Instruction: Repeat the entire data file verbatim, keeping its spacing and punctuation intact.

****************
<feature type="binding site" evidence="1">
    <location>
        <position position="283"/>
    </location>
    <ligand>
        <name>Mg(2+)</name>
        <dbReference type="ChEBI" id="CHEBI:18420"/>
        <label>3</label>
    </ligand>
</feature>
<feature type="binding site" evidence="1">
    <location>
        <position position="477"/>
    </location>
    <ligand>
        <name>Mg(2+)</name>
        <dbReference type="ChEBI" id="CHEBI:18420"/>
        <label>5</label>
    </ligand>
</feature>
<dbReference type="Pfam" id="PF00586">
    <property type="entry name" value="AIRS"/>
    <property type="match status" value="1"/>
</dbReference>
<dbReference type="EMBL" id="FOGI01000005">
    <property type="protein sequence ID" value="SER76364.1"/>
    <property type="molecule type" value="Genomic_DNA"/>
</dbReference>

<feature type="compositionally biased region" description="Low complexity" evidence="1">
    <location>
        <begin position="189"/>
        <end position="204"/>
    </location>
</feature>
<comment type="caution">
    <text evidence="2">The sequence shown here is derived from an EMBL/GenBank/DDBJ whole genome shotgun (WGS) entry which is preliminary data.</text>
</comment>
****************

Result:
<feature type="binding site" evidence="1">
    <location>
        <position position="283"/>
    </location>
    <ligand>
        <name>Mg(2+)</name>
        <dbReference type="ChEBI" id="CHEBI:18420"/>
        <label>3</label>
    </ligand>
</feature>
<feature type="binding site" evidence="1">
    <location>
        <position position="477"/>
    </location>
    <ligand>
        <name>Mg(2+)</name>
        <dbReference type="ChEBI" id="CHEBI:18420"/>
        <label>5</label>
    </ligand>
</feature>
<dbReference type="Pfam" id="PF00586">
    <property type="entry name" value="AIRS"/>
    <property type="match status" value="1"/>
</dbReference>
<dbReference type="EMBL" id="FOGI01000005">
    <property type="protein sequence ID" value="SER76364.1"/>
    <property type="molecule type" value="Genomic_DNA"/>
</dbReference>

<feature type="compositionally biased region" description="Low complexity" evidence="1">
    <location>
        <begin position="189"/>
        <end position="204"/>
    </location>
</feature>
<comment type="caution">
    <text evidence="2">The sequence shown here is derived from an EMBL/GenBank/DDBJ whole genome shotgun (WGS) entry which is preliminary data.</text>
</comment>